I wrote this 4 years ago, nearly to the day, after the Sox traded my favorite player under circumstances very similar to those surrounding the past two weeks' Manny Ramirez circus:
I'm 34 years-old, well past the age of hero-worship. I understand that baseball
is a business and that I basically root for the laundry. I do. And even though
that's true, I will feel very conflicted when the Chicago Cubs take the field
tomorrow and this big-nosed guy with an athletic gait bounds out of the dugout,
kicking the toes of his spikes into the turf, number 5 across his pinstriped
back as he sprints to his familar position on an unfamiliar diamond. I've never
had a second-favorite team before, but odds are about even that I'll own a Cubs
hat before I post again. They'll never be the Red Sox, but, then again, they've
And in the end, I never did buy that Cubs hat, while the 2004 Red Sox cleansed their system and took off on a tear that ultimately yielded a world championship that forever changed an entire Nation's outlook on life. After that, I'm willing to give Theo Epstein the benefit of the doubt regarding just about any roster move.
That said, there are some major differences between facts on the ground in 2004 and the operative details now. In 2004, Nomar yielded two terrific defensive players in Orlando Cabrera and Doug Mientkiewicz, and the Sox picked up Dave Roberts in a separate deadline deal. Manny's petulance and its corrosive impact on the 2008 Sox effectively ruined any leverage the Sox' front office may have enjoyed, while also preoccupying the team so much that they failed to address any other pressing needs. On paper, Jason Bay for Manny Ramirez, Brandon Moss, and Craig Hanson makes the Sox worse. In 2004, you could at least argue the opposite.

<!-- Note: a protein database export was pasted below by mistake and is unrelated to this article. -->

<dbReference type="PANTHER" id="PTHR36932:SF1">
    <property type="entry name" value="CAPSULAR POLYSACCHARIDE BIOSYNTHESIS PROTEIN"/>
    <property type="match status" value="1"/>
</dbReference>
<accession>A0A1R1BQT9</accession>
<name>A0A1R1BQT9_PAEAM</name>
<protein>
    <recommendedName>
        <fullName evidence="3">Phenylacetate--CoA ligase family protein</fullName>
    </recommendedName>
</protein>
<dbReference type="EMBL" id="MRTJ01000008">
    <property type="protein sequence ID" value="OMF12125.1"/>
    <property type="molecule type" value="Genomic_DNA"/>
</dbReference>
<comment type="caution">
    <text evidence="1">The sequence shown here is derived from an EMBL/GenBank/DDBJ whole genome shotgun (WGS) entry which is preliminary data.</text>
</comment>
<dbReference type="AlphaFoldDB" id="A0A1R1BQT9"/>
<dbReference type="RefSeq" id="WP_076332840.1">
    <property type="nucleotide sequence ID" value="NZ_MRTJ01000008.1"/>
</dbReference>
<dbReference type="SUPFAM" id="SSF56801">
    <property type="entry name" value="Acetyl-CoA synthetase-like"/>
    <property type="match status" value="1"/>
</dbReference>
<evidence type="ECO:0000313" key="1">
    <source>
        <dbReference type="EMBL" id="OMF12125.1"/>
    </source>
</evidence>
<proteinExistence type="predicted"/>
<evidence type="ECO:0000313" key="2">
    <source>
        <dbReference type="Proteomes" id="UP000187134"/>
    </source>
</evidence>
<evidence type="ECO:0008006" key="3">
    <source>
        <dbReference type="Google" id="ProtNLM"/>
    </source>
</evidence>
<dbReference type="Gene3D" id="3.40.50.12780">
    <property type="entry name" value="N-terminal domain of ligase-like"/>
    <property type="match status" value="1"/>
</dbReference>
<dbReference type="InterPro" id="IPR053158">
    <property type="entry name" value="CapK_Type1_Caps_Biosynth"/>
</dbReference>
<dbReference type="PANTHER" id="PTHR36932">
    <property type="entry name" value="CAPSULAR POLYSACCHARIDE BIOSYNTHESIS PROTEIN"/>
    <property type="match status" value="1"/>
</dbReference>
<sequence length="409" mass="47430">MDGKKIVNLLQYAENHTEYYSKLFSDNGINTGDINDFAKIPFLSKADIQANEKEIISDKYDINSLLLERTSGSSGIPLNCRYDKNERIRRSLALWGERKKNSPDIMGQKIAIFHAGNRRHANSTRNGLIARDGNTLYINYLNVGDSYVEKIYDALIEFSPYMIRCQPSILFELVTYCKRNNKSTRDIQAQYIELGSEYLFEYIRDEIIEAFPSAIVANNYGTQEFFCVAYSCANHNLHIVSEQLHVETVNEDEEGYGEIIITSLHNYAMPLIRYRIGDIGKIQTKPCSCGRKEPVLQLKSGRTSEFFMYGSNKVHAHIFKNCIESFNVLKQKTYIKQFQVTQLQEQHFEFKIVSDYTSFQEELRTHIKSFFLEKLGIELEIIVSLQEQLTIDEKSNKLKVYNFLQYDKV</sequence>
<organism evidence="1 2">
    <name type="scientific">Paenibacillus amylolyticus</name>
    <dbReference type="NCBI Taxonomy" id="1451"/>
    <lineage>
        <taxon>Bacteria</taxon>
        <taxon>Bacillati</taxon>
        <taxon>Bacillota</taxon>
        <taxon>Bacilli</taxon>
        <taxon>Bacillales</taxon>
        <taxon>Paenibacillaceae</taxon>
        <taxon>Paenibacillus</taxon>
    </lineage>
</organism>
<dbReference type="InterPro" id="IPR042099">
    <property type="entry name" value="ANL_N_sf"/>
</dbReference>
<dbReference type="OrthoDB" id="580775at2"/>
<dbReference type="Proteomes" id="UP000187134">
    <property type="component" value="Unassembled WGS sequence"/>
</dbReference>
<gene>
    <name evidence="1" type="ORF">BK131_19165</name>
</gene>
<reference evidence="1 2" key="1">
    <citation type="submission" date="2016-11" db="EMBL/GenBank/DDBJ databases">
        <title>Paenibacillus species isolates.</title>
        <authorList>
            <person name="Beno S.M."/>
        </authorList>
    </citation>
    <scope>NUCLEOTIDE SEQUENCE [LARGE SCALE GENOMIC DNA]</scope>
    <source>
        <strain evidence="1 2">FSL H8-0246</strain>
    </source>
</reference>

As noted above, though, the Sox really had no choice. I have every confidence that Manny would have completely subverted the Sox if he'd stayed in Boston for the remainder of the year, and we'd be spitting the sour taste of 2006 out of our mouths once again. More selfishly, I think I would have hated him for it, and while Manny was never my favorite player, I took a great deal of enjoyment from his goofy mien, otherworldly skills, and - not insignificantly - Yankee-killer exploits. At least now I can remember him fondly, if a little wistfully.
I'm more convinced today than I was a few days ago that the Sox smell like a 3rd-place team. At least now that smell isn't coupled with the rank stench of a poisoned locker room - it's more like old sweat socks and Drakkar. I'll live.